How Music Works
Canongate, 347pp, £22
Back in the early 2000s, I used to go to see a Massachusetts-based power-pop band called the Pernice Brothers  play each time they toured the UK. Their London shows were mostly at the Borderline, a small, Americana-themed venue in Soho with a capacity of about a couple hundred, and their fans – predominantly white men in their thirties wearing flannel shirts – would pack out the place and stand reverently in front of the stage while they performed. It wasn’t music to dance to; instead, the lead singer and songwriter, Joe Pernice, would whisper intimate stories about post-break-up sex  and peeping Toms into the microphone, mainly to the stodgy accompaniment of guitars, bass and drums. Trust me, it was great.
One of the highlights of their set would be a cover version of “Please Mr Please” , a country song taken into the US top ten by Olivia Newton John in 1975. The lyrics are standard genre fare: “In the corner of the bar, there stands a jukebox/With the best of country music old and new.” In the chorus, “some button-pushing cowboy” walks over, inserts a quarter into the machine and makes a selection that evidently strikes an unwelcome chord with the narrator: “Please, Mr, please, don’t play B-17/It was our song, it was his song, but it’s over/ Please, Mr, please, if you know what I mean/I don’t ever wanna hear that song again.”
Heartbreaking stuff. But whose heart is being broken here? Why should such a formulaic story affect the listener, or even the singer? After all, the song was written by Bruce Welch and John Rostill of Cliff Richard’s band (!), to be sung by a female vocalist. The “I” can’t literally refer to Pernice’s love life: he was probably about six years old when it was first released.
Questions such as these rarely get much attention, with mainstream music writing still mired in that bogus, pre-modernist obsession with “authenticity” and personality. (Did you hear about Sharon van Etten’s latest album, Tramp? She was “without a home over much of its recording process”, one reviewer excitedly tells us.) Yet David Byrne, former frontman of Talking Heads, ably tackles these issues and more in How Music Works – a partly autobiographical trawl through music history and theory that is essential reading for anyone with even a passing interest in the subject.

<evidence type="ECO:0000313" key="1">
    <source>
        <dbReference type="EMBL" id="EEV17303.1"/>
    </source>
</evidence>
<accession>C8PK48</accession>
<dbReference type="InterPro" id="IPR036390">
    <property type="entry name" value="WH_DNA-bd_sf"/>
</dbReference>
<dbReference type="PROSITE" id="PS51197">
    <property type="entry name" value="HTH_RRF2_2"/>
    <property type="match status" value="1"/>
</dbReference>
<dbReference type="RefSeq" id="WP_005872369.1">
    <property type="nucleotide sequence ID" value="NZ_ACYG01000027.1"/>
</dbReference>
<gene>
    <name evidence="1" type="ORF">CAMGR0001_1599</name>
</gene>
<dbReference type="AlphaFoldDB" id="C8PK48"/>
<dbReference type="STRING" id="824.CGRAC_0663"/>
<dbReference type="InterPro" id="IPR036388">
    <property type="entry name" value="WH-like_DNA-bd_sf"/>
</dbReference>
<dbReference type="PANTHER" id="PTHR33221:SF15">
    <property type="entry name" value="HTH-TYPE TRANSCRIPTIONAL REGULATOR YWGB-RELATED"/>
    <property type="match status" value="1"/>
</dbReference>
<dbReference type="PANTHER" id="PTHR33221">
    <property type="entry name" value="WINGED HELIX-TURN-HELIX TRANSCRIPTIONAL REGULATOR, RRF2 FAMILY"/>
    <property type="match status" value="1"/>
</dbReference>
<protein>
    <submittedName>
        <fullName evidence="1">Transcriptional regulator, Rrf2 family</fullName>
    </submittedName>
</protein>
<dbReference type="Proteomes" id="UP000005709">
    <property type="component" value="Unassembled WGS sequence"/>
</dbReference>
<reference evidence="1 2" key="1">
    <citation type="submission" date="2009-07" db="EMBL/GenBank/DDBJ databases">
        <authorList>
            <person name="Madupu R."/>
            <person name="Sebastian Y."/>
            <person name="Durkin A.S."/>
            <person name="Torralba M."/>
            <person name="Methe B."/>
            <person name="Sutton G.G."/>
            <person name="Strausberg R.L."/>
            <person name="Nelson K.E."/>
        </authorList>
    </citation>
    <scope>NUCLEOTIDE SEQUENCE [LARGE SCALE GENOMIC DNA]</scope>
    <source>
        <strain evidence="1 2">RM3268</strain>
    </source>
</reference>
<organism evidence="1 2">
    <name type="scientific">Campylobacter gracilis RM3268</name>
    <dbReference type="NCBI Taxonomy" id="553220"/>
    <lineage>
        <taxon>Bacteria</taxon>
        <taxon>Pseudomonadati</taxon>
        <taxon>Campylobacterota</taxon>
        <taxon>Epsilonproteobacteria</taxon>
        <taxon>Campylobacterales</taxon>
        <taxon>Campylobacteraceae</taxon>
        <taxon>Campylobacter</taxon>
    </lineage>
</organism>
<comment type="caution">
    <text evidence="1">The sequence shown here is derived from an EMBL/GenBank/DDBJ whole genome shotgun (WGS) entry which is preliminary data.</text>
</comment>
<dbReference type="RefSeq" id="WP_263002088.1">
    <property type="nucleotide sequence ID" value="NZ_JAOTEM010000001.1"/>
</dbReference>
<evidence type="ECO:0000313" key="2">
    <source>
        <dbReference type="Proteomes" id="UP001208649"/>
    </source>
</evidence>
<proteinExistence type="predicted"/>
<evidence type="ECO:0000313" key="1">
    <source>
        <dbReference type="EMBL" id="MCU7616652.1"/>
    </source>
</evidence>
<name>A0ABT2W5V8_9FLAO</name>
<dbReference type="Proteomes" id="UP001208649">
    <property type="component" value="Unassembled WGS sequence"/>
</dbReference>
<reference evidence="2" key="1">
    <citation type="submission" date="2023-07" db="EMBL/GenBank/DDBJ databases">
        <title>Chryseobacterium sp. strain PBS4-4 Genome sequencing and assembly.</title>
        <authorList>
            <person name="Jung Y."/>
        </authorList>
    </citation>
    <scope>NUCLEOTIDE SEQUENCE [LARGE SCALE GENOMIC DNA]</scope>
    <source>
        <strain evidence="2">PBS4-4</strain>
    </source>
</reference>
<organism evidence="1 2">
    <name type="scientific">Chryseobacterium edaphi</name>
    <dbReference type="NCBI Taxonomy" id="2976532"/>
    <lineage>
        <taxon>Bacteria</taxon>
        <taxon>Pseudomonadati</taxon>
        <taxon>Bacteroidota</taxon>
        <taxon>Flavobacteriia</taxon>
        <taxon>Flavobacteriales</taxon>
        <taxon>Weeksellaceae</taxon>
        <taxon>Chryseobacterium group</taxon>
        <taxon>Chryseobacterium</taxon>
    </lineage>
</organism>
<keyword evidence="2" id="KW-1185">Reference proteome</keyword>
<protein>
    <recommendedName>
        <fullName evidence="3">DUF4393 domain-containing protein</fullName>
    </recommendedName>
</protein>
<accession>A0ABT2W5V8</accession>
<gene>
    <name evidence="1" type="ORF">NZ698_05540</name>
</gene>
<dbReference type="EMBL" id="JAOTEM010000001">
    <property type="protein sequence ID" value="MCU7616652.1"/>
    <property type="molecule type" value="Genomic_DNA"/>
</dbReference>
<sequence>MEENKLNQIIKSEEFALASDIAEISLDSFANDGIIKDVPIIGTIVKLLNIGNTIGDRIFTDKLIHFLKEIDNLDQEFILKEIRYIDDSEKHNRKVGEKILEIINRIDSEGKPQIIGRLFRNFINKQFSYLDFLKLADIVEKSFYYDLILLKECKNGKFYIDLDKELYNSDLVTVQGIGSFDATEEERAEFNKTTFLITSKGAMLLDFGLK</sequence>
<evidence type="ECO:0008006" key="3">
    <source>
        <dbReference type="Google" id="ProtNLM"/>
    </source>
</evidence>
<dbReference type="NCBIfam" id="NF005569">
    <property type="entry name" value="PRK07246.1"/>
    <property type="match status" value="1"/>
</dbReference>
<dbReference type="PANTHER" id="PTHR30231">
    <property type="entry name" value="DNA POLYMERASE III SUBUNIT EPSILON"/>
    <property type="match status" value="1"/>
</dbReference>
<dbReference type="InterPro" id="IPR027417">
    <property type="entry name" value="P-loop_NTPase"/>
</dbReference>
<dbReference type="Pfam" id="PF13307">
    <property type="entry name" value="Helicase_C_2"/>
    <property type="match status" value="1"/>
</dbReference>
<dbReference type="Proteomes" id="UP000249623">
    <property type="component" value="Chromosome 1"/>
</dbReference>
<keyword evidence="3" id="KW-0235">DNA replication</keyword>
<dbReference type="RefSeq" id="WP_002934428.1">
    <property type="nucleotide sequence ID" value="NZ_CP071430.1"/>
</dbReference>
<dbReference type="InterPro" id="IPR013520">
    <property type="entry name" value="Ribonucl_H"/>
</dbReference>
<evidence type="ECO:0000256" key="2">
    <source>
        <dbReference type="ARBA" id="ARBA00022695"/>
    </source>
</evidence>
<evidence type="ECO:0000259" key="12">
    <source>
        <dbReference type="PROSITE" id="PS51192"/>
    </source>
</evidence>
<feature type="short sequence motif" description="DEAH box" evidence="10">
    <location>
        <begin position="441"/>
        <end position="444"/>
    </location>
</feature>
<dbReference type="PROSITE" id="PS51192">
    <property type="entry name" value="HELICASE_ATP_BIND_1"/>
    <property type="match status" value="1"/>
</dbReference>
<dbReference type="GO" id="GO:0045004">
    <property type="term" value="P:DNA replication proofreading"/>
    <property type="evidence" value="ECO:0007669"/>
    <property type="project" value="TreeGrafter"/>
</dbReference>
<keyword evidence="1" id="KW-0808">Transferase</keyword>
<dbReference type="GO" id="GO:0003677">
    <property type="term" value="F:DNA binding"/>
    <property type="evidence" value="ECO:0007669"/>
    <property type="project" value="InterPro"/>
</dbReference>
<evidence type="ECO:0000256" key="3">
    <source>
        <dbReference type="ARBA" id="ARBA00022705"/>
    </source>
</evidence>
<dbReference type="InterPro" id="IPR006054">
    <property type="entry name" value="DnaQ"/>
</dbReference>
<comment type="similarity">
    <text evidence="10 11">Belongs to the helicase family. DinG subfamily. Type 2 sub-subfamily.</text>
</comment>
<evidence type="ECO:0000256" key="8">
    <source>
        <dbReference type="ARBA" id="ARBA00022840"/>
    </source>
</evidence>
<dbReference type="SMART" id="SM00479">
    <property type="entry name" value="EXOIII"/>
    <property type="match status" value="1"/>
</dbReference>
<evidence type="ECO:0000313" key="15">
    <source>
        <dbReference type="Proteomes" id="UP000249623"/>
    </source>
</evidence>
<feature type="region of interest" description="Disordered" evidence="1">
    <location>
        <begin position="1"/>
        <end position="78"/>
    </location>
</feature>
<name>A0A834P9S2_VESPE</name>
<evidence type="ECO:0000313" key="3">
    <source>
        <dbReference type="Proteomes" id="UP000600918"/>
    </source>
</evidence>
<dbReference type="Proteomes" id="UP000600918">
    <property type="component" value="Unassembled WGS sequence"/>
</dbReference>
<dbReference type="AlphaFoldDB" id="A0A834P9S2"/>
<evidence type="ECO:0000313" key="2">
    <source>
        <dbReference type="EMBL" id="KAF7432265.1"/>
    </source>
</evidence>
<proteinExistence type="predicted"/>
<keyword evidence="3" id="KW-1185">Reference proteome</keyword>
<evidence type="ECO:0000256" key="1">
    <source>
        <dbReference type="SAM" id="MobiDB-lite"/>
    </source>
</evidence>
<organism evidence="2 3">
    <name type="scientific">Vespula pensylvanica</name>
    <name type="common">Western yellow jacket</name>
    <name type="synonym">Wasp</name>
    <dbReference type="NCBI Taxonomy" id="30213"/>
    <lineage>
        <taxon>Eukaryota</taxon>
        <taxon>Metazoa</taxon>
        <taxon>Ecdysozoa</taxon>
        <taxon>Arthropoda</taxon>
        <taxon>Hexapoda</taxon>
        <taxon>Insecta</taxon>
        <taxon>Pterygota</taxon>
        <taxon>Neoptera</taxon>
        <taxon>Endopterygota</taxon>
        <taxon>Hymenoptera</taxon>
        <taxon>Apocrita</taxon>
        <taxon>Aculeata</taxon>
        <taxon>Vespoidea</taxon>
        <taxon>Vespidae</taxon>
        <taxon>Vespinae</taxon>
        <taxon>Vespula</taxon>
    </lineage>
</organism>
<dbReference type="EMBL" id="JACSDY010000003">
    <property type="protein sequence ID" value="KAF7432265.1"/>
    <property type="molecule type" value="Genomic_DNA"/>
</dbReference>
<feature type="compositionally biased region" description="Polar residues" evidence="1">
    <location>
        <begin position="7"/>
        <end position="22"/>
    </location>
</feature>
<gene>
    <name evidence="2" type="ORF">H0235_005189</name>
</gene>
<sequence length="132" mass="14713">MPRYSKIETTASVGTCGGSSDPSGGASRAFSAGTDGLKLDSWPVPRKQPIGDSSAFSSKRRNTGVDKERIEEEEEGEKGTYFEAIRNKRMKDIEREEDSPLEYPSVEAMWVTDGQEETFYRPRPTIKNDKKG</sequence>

Byrne’s central contention is that, far from being the “product of individual effort”, music is “something that emerges from a community”. He is sceptical about the conventional wisdom that “creation emerges out of some interior emotion, from an upwelling of passion or feeling”, and suggests that “genius”, in reality, appears when “a thing is perfectly suited to its context”.
The medieval composers of Europe, for example, wrote drone-based, modular music for the reverberant cathedrals they played in, where the long echoes wouldn’t allow for key changes or much rhythmic texture, while African music, often played outdoors in front of dancers, emphasises percussion to cut through the background noise. This aptness isn’t merely a utilitarian matching of function and form; rather, it is the intangible element that allows a work to be understood and appreciated.
It also helps makes a song, album or orchestral suite “emotionally resonant”. Byrne doesn’t deny that music is a powerful expressive medium – his own early forays into live performance were inspired by his search for “a way of reaching out and communicating”. However, he rightly explodes the hoary myth that this power is somehow derived from the innate qualities of the music alone. “Social, historical, economic and psychological forces influence what we respond to,” he writes, “just as much as the work itself. The arts don’t exist in isolation. And of all the arts, music, being ephemeral, is the closest to being an experience more than it is a thing.”
As drily academic as this precis may sound, Byrne’s prose style is at all times engaging, even in his digressions. (Birds in San Francisco have raised the pitch of their songs to be audible above the traffic apparently.) Moreover, at the heart of his thesis on the mechanics of music – how it is made; where it is heard; who pays for it – is an impassioned polemic on its “value for humanity in empowering folks to make and create”.
“High” culture, which translates in the minds of many to top-flight classical music and opera, receives a disproportionate amount of funding while grass-roots programmes to promote direct participation in music-making often fall by the wayside. Byrne argues: “By encouraging the creativity of amateurs, rather than telling them that they should passively accept the creativity of designated masters, we help build a social and cultural network.”
From projects in the Brazilian favelas to El Sistema in Venezuela, which, since 1975, has produced 200 youth orchestras and 330,000 players mostly from disadvantaged backgrounds, such efforts to democratise music have changed lives “in ways that go far beyond being emotionally or intellectually moved by a specific composition”. By investigating how music works, Byrne shows us how best it can be used. We are all the richer for his effort.